You can either keep your existing bank and credit card accounts, or open new ones in the country you are going to live in. However, you should avoid banks that charge ATM fees or international transaction fees.
There are tons of variations between bank and credit card accounts, terms, fees, rewards, and the local laws they adhere to. Future blog posts will contain more in depth information about specific banks and credit cards, but these are what I use today:
Charles Schwab Investor Checking Account
The Schwab Bank High Yield Investor Checking Account is a variable rate checking account and its rate will fluctuate with market conditions. With this account you get:
- No minimum balance requirements
- No monthly service charges
- No ATM fees (reimburses all ATM fees at the end of each month)
- Free standard checks and a Visa Platinum debit card once the account has been funded
- Free online bill pay on Schwab.com and Schwab Mobile
- Competitive interest rate
- FDIC Insurance up to $250,000
Source: Charles Schwab (not an affiliate link)
I’ve had a great experience using Charles Schwab while traveling abroad, getting all my ATM fees reimbursed and enjoying favorable currency exchange rates. Their customer service is fast and responsive. I use their nifty mobile app to deposit checks and check my balances.
CapitalOne QuickSilver Rewards Credit Card
The CapitalOne QuickSilver Rewards Credit Card earns you an unlimited 1.5% cash back on every purchase, every day. With this card, you get:
- Unlimited Rewards that give you 1.5% cash back on every purchase
- A one-time $100 Cash Bonus once you spend $500 on purchases within the first 3 months
- Redeem your cash back for any amount at anytime
- $0 Annual Fee
- Purchase Rate 0% intro APR for 9 months, 13.24%-23.24% variable APR after that
- No foreign transaction fees
- Fraud coverage and $0 liability if your card gets lost or stolen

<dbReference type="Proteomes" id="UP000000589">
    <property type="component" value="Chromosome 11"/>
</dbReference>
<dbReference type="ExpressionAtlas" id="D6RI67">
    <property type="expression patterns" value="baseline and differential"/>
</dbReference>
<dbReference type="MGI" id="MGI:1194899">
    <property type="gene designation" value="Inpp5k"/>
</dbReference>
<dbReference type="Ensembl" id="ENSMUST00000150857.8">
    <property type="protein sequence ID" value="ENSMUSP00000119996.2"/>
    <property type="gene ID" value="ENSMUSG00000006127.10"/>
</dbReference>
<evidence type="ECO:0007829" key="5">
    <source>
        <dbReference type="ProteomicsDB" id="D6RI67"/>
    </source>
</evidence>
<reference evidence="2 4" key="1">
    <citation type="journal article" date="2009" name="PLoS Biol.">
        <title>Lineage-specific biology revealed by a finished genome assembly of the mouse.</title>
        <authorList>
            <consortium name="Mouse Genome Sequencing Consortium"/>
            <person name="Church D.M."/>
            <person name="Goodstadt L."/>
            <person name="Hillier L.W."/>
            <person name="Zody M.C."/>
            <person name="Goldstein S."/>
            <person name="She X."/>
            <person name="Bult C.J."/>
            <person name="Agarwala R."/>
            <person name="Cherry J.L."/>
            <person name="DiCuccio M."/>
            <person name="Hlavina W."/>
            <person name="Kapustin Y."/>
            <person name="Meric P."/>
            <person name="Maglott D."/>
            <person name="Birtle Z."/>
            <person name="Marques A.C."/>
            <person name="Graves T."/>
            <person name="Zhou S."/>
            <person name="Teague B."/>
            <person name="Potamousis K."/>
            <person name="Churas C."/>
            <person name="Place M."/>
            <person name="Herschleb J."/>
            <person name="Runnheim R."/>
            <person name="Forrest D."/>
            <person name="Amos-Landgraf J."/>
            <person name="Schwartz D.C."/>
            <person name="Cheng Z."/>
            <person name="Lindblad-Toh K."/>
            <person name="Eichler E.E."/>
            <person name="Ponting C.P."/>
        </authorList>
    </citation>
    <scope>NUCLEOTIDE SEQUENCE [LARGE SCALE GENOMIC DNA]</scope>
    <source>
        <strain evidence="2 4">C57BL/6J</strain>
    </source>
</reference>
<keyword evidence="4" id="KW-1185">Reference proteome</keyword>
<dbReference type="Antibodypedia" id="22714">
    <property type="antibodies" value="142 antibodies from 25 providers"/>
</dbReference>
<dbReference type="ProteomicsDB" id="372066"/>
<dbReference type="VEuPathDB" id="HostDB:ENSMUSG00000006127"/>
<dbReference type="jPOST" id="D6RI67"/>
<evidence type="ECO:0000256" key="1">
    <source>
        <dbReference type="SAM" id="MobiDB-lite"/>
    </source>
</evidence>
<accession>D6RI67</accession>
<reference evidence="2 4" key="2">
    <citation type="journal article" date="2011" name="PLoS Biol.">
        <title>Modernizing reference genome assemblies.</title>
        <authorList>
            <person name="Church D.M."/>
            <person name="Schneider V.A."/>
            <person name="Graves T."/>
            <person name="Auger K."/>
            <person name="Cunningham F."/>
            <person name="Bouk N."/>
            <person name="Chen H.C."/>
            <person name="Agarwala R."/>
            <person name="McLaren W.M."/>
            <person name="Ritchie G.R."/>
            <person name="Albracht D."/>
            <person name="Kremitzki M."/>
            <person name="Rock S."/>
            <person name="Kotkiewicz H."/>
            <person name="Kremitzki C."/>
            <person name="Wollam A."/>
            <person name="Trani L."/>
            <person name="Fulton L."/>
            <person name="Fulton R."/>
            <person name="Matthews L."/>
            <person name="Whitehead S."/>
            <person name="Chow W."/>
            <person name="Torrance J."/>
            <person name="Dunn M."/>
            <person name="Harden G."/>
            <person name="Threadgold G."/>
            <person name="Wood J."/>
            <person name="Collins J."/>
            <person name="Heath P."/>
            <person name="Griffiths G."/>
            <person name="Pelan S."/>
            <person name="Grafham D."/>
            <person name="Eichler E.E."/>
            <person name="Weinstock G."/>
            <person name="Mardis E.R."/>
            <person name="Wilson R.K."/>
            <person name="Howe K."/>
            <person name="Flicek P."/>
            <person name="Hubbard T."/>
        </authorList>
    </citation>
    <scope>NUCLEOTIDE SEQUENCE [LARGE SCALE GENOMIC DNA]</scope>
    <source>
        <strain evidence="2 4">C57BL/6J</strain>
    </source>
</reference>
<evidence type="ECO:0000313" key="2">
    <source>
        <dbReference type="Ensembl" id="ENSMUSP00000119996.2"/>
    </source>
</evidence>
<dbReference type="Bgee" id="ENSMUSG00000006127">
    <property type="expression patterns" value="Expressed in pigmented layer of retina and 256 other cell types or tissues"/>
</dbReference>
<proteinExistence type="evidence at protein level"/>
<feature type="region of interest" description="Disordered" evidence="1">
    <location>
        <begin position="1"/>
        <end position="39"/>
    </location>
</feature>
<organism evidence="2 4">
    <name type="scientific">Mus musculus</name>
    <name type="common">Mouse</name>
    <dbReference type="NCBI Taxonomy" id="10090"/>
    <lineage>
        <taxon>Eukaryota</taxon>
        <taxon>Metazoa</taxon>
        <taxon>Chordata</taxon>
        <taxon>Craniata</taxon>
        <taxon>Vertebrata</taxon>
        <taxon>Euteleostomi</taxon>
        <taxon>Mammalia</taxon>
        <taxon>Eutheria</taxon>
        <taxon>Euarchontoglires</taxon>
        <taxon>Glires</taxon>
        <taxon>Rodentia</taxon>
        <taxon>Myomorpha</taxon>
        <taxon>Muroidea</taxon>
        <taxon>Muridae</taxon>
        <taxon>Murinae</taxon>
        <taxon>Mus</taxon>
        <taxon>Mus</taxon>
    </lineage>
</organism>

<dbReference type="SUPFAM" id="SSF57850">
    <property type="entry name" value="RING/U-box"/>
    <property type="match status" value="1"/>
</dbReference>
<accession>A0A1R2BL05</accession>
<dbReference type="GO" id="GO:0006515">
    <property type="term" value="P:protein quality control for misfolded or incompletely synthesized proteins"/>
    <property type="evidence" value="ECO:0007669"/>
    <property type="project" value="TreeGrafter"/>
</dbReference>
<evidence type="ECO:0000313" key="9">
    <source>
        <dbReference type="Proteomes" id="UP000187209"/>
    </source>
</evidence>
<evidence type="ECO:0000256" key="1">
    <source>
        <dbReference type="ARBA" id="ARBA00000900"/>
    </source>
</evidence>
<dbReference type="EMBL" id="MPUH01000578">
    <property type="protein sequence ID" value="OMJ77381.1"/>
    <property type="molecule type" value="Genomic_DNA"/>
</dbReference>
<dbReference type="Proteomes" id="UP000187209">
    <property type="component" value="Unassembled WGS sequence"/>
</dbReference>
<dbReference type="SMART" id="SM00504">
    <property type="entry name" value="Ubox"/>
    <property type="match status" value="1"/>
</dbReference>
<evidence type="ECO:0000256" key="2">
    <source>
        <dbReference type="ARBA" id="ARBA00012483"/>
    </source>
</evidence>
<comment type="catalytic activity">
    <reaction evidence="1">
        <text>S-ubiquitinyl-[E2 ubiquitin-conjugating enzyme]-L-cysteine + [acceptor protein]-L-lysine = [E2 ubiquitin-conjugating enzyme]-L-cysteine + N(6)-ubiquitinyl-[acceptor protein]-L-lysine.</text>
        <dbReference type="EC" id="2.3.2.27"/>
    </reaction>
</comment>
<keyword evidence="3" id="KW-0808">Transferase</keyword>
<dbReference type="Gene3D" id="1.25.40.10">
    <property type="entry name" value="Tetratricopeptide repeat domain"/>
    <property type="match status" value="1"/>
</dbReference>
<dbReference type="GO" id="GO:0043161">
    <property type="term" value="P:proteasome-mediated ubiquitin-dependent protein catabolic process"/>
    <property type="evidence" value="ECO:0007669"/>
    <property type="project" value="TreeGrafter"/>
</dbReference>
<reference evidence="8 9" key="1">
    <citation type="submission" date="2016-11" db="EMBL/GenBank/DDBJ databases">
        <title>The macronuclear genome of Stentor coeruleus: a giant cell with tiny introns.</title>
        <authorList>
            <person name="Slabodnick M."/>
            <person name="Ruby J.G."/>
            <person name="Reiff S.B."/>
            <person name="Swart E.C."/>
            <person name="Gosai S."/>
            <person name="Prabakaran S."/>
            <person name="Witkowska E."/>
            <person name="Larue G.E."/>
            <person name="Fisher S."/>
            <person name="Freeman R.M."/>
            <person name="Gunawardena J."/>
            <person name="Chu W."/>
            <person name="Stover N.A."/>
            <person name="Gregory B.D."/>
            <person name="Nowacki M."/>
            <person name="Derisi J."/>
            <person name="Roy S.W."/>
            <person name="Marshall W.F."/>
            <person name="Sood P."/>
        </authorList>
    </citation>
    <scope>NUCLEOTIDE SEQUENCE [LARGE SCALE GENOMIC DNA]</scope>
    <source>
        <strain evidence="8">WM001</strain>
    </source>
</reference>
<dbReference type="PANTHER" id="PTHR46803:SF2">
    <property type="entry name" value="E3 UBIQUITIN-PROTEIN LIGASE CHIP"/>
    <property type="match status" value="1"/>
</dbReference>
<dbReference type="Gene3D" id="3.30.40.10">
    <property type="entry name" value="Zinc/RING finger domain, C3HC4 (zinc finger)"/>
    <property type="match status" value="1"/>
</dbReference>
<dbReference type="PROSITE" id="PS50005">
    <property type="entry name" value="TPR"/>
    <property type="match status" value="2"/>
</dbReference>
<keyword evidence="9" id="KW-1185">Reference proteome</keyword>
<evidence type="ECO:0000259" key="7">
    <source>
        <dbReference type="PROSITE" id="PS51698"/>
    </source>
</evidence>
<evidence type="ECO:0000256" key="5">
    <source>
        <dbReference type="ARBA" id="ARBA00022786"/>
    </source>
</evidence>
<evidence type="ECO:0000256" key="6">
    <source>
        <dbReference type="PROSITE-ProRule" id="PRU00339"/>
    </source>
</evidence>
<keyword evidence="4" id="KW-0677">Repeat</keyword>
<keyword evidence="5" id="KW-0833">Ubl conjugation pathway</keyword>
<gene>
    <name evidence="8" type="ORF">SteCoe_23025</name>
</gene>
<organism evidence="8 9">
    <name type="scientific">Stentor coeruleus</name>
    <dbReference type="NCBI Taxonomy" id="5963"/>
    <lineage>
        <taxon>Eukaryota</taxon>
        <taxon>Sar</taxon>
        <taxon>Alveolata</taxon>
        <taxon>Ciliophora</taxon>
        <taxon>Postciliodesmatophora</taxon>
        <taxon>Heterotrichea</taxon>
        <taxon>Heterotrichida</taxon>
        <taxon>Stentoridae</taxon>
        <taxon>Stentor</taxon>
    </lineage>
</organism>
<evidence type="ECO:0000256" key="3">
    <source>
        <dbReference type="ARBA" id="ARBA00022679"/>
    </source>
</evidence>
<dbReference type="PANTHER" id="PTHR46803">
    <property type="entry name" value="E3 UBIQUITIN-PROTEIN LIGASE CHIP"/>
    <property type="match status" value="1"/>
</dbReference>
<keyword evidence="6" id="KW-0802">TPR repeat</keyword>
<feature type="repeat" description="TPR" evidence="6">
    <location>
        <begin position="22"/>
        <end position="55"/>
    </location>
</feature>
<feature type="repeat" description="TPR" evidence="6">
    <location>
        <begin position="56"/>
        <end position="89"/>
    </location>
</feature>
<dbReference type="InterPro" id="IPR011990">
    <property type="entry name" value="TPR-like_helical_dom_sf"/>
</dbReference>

- Travel upgrades and savings
- Complimentary concierge service
Source: CapitalOne (not an affiliate link)
I’ve only been using QuickSilver for four months, and it’s too early for me to give a full and complete recommendation for this card, but I have had no issues with it yet. So far, so good. Plus, I save money on Uber when using this card instead of my old one. Because CapitalOne and Uber forged a partnership, I get every 10th Uber ride completely free.
Can I Avoid International Transaction Fees?
Absolutely. Although these accounts I use are based in the US, they don’t charge ATM fees or international transaction fees. Credit cards with rewards programs are especially useful if you fly a lot. Some programs offer cash back on purchases such as groceries, etc…
If right now you don’t have a bank or credit card that waives international transaction fees, then I strongly recommend getting another card that does. Otherwise, you may get charged international fees of up to 5% or even higher, which can eat into your finances if you’re not careful.
For starters, the Schwab and CapitalOne makes a perfect pair of expat banking and credit cards, particularly if you are from the US.
Using ATMs Abroad
Word of warning — Be careful when using ATMs. Skimmers aside, some ATMs dispense money first, before returning your ATM card. In the US and many other Western countries, it’s the other way around. Card first, then money. Out of habit, it is very easy to forget this and lose your ATM card. This happened to me — I’ll tell you more about it in the next blog post.
Set a Travel Notice On Your Accounts
An extra thing you should do before you expatriate is to put a travel notice on each account and indicate where you are going and for how long. This reduces the chance of getting your ATM or credit card declined when you start using it there. Can easily be done online — it takes only a couple minutes.
Should I Open a Foreign Bank Account?
The consensus between veteran expats on whether you should open a foreign bank account if you plan to live there indefinitely, is a resounding yes. I have not done this yet however. I’m not even sure which country I would settle in for a longer period of time after I do my traveling circuit around the world.
It is certainly possible I will open a foreign bank account at some point. If and when I do, I will let you know how that goes, especially with regards to FATCA, bank fees, currency exchange rates, and ease of use in the country I’m in.